Whether you label yourself as a carer or not, if looking out for an elderly parent is affecting your life it’s worth knowing what support is available for you from the statutory authorities. There is help out there and organisations like Independent Age have some great ideas and information for help for carers.
Help for Carer’s assessment
A Carer’s Assessment is your chance to tell social services what would make YOUR life more manageable. And your local social services is bound by law to tell you of your right to have one. What’s more, the Carer’s Equal Opportunities Act 2004 requires your local social services to include in the assessment your wishes on continuing to work or train, plus leisure time. The Act also allows them to bring in other organisations, such as local health services, to assist in supporting you. If supporting your parent is having a profound effect on your own quality of life, request an assessment and make notes on all the areas you want to raise, for example:
- Are you struggling to find any/enough time for yourself?
- Is your own health being affected?
- How about the impacts on your relationships with others?
- Is the person you’re caring for getting enough help?
- Do you want to continue to work or train?
- Would other kinds of practical help assist you?
Don’t get excited – the rules about who is entitled to this weekly benefit are so rigid that few of us will qualify. In order to draw the princely sum of £62.10 a week you need to:
- Be over 16 years old
- Look after someone for at least 35 hours a week
- The person you’re looking after must receive some kind of qualifying benefit themselves
- If you’re working you must not be earning more than £102 a week
- And you can’t be in full-time education.
More details on all of these and other support services can be found on the excellent Carers UK website. And if you’ve got tips for others on how to handle an assessment: what to ask for and what to consider, please share with others in the forum.
If you already get £62.10 or more a week from your State Pension (or certain other benefits), then you will not be paid Carer’s Allowance. This is because State Pension and Carer’s Allowance are ‘overlapping benefits’ and you can only claim one at a time. Instead, you’ll be awarded an ‘underlying entitlement’ to Carer’s Allowance. The good news is this means you’re eligible for extra money paid with any means-tested benefits you claim, such as Pension Credit or Housing Benefit. And if you don’t currently receive any means-tested benefits, you may find you’re now eligible because of this underlying entitlement.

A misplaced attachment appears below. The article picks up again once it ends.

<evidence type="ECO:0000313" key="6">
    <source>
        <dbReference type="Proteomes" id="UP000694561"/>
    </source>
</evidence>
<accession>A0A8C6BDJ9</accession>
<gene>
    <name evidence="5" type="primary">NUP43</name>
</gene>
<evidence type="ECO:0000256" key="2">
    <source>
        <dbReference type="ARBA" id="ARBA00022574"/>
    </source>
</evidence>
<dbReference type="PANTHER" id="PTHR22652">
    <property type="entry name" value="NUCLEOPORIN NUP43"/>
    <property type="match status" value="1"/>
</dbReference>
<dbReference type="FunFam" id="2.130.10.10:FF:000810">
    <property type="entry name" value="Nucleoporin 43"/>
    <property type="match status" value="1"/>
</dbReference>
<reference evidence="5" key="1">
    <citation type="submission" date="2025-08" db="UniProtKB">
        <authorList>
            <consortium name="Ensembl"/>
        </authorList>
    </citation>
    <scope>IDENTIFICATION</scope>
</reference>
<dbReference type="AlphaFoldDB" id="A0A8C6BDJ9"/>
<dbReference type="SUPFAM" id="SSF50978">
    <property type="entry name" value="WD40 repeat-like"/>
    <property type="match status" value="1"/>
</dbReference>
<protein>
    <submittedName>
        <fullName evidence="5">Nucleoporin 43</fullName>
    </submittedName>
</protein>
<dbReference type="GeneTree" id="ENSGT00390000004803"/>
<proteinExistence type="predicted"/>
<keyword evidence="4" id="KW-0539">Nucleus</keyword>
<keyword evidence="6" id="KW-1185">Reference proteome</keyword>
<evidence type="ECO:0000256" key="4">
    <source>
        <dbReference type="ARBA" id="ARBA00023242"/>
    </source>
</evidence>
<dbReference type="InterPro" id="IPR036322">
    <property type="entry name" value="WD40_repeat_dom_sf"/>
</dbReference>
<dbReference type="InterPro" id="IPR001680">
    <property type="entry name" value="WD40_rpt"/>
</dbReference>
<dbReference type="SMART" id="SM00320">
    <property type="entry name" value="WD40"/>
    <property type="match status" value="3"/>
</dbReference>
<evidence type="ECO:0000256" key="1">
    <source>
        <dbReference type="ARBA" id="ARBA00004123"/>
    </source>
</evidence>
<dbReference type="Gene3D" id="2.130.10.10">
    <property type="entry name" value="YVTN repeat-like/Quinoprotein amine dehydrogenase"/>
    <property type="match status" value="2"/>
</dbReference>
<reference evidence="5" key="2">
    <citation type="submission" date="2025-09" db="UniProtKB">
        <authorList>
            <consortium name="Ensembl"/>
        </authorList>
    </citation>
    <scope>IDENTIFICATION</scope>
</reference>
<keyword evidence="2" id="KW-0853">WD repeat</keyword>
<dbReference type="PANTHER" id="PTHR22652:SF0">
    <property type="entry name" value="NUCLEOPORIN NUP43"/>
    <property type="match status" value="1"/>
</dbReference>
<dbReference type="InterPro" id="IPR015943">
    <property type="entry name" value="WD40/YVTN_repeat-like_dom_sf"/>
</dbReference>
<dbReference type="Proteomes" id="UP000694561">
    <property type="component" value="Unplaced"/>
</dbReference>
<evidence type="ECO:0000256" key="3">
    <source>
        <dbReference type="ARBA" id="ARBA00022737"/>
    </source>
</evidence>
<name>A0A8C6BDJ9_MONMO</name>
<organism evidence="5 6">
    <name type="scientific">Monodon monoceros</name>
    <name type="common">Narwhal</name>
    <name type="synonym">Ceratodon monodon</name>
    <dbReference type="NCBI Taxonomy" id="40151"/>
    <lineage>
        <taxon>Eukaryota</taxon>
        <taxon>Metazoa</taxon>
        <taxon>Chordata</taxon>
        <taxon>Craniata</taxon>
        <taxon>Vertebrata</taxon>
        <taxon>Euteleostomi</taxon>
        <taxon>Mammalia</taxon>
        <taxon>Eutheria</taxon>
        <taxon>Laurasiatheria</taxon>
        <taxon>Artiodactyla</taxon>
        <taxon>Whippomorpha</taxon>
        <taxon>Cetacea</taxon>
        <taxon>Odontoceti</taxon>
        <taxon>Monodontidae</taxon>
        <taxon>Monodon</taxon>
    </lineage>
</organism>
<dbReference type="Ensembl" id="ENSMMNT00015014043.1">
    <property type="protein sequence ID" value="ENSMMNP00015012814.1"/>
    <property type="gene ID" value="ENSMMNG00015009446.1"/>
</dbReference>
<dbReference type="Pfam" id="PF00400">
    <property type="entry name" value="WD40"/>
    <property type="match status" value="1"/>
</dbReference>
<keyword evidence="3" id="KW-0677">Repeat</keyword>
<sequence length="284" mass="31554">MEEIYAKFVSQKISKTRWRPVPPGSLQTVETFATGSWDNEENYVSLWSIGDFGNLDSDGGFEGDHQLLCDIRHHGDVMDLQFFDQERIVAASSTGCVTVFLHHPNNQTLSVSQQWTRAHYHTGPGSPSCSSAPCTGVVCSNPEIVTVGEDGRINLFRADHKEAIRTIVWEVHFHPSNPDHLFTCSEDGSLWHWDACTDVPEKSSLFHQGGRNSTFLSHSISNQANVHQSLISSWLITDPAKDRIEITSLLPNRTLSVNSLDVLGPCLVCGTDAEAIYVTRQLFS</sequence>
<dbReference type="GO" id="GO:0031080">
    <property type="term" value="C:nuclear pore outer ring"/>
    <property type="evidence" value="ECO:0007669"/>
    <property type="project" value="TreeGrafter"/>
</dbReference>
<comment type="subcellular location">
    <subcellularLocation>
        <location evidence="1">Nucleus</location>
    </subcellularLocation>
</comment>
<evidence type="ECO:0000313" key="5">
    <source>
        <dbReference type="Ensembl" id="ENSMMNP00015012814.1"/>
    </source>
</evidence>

3. Make an emergency plan
Draw up an emergency carer’s plan to list the contact details of the person you care for and who to contact in an emergency, as well as any medication or treatment the person you care for receives. You may be able to arrange emergency help from friends and family but it can be reassuring to involve your local council in case your informal arrangements fall through. Ask about this during your carer’s assessment.
In some areas, there are carer’s emergency card schemes. After registering with the scheme, you’ll receive a card identifying you as a carer. In an emergency, someone can call the number on the card and an operator will put your emergency plan into place. Ask your local council or a local carer’s organisation if there is a scheme in your area.
4. Arrange replacement or respite care
When you’re caring for someone, you need to remember to take care of yourself too. Having a break is a sensible thing to do – we all need time off for ourselves. Replacement care, also known as respite care, gives you a chance to recharge your batteries, catch up with friends, pursue your hobbies or simply have a rest from being a carer. This may be offered to you by social services following your carer’s assessment. It could mean a day centre one or two days a week for the person you care for, someone coming to your home to look after the person while you have a break, or a longer period of care in a care home so you can have a holiday. Read our guidance on respite care.
5. Join local support groups
Carers groups can be a good way to share your experiences and get emotional support from other carers who know what you’re going through. Find your local carers centre by contacting Carers UK or Carers Trust. You can also join the conversation in Age Space Forum, where you can share what’s on your mind and find others going through similar situations.